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3 Common Pitfalls to Change (And How to Avoid Them)

I don’t believe there is less than 3 weeks remaining in 2020. And although this year has been “unique,” I think now might be the best way to prepare for a better 2021. Today’s post is going to discuss 3 Common Pitfalls I’ve seen when it comes to implementing successful change, and what you can do to avoid them.

The 3 Common Pitfalls with Successful Change

  1. People don’t actually know what they want.
  2. People have not aligned their values/positive emotions with the things they purport to want to change
  3. They only focus on the end, and not the Continuous 1st Step.

Let’s go over what these three things are and how you can avoid the trap inherent in these pitfalls.

1. People Don’t Actually Know What They Want

Often times people know extensively what they don’t want, but ask them what they do want, and they can only half describe it.

“I don’t want to feel out of shape.” Ok…what does that mean exactly? Does that mean you can run a 5k? Does that mean you can keep up with your kids? Or does that mean something completely different to you?

Knowing what you want means you have a vision that you’re aiming towards. And a vision is more than a goal, because it’s more personal.

For instance, someone might have a “goal” to get married by a certain age, but when they meet the person they want to marry, it should no longer be a “goal.” Instead, there should be a vision of the shared life you want to have with that other person.

The same is true for yourself, inasmuch that a vision is necessary to fully implement the changes you want to make: How does your like look like, when you have achieved what you want? What has remained the same? What new actions are you taking and enjoying? What old actions have you joyfully left behind and grew out of?

This is the vision of not only new actions, but a partially new You.

2. People haven’t aligned their values/positive emotions with the things they purport to want to change.

After you have a vision of the life/lifestyle you want, the question is, how can you align that with what you value. For instance, a lot of people highly value freedom and connection. These two values rate highly for a lot of people. And then these same people go on super strict diets, where they don’t feel free to eat the foods they like, and makes them feel like an outcast amongst their friends and family.

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In creating such structured and confined rules for eating, they are acting against two of their highest values. This is a system that’s designed to fail.

Instead, you need to find ways to align your deeper values, with the changes you want to make.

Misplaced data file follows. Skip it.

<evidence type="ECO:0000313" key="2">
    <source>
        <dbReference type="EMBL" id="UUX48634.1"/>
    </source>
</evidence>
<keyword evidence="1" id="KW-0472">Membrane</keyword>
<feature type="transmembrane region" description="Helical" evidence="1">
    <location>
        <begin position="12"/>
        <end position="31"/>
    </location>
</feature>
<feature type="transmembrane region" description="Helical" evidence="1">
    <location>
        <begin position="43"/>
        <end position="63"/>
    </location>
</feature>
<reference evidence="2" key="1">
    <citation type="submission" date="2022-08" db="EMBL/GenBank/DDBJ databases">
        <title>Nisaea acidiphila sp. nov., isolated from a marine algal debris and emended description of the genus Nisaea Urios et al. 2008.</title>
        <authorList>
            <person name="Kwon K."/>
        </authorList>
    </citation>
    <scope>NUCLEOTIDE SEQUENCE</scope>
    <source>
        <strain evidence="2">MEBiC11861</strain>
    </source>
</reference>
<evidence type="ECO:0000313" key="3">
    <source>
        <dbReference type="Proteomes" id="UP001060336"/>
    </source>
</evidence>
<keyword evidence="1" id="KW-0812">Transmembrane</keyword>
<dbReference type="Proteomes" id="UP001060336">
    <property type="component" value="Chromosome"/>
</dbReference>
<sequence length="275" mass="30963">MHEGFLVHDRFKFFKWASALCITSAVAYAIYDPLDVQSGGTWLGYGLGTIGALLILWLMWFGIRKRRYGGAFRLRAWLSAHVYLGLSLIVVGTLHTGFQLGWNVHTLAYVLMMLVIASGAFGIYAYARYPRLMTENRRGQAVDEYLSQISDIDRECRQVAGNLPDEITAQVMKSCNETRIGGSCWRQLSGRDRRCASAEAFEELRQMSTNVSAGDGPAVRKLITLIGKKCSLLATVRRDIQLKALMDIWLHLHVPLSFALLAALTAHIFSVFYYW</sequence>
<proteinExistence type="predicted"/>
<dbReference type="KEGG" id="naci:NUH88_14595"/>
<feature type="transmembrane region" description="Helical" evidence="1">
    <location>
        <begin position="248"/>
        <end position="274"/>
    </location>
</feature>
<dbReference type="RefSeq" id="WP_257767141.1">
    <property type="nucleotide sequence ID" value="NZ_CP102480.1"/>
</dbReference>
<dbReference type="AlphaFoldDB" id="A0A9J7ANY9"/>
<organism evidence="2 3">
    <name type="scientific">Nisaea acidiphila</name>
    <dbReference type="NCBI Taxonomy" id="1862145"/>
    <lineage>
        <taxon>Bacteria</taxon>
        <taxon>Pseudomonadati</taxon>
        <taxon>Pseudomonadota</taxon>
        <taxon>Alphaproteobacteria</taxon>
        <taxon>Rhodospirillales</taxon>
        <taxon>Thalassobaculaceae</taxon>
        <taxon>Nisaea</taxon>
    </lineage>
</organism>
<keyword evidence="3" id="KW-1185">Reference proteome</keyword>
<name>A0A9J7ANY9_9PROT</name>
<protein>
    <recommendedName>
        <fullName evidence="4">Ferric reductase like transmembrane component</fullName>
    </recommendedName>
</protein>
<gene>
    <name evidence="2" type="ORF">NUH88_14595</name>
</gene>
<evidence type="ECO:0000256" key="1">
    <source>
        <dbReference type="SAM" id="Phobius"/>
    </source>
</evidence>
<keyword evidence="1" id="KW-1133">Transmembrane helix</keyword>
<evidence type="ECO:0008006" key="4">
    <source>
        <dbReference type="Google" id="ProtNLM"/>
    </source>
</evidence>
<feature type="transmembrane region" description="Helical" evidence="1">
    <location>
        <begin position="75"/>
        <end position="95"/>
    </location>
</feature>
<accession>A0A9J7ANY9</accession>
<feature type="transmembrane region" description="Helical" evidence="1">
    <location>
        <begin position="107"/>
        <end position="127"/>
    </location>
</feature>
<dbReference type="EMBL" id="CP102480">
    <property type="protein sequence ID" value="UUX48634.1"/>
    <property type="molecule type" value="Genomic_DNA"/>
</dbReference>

For instance, when I eat by myself (I live by myself, so this may be different for you), I eat super healthy, and generally in a slight deficit. When I eat out with others, I eat whatever I want to eat. But even when I go out to eat, there are a few rules I follow: A. I stop eating when I’m full (or whenever the taste of the food drops precipitously – usually means I’m full before I actually “feel full”). B. I don’t have to finish the food (I can take it to go). C. I don’t eat the bread & butter, or chips & salsa. I eat only the things I have ordered and want to eat. D. I don’t have more than one drink at dinner.

Just these simple rules, allow me to have the freedom and connection I have without being too concerned about overeating with calories.

Does this mean that this technique is perfect? Absolutely not. But it is perfect for me. And that’s the point.

You have to find out what your higher values are, and then align your actions to those values. Because if you don’t, you’re going to end up quitting the habit, while often times blaming it on “lack of self-control,” which could not be further from the truth.

3. They only focus on the end, but not the Continuous First Step

The Continuous First Step is the most important aspect of any long-term successful change. The Continuous First Step is the battle you have to fight day in and day out, week in and week out. It never goes away and is the thing that will test your resolve, yet all you have to do is that First Step and you’re well on your way. But most people only focus on the ends that they want, and way too little focus on that Continuous First Step.

For instance, with working out, the Continuous First Step for me, has always been getting to the gym. That’s the battle I need to fight most days of the week. If I do that though, if I simply show up to the gym, I am more than half way there. That’s the hardest step for me, and the one that when I’m at my weakest, is the one I will most readily give up on.

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With Covid, it was doing the first push-up. If I did that, I would workout. If I couldn’t get myself down to the ground to do one push-up, I invariably wouldn’t workout.

So sure, I want to be healthy, and I want to have a certain type of look, and those are my “ends,” but the way to get there is through that Continuous First Step.

With eating, sometimes The Continuous First Step is not having certain foods in the house. Or it could be: Meal Prepping for the Week Planning Your Meals Eating 2 servings of vegetables at the beginning of every meal Eating slowly (20 chews per bite) or being mindful of your satiation (fullness) levels Having the same healthy 1 or 2 breakfast and lunches options every day of the week, and allowing dinners to be unique different.

No matter your strategy, know that that Continuous First Step, will often times be the hardest, but most worthwhile step towards any goal you have.

Have a good week!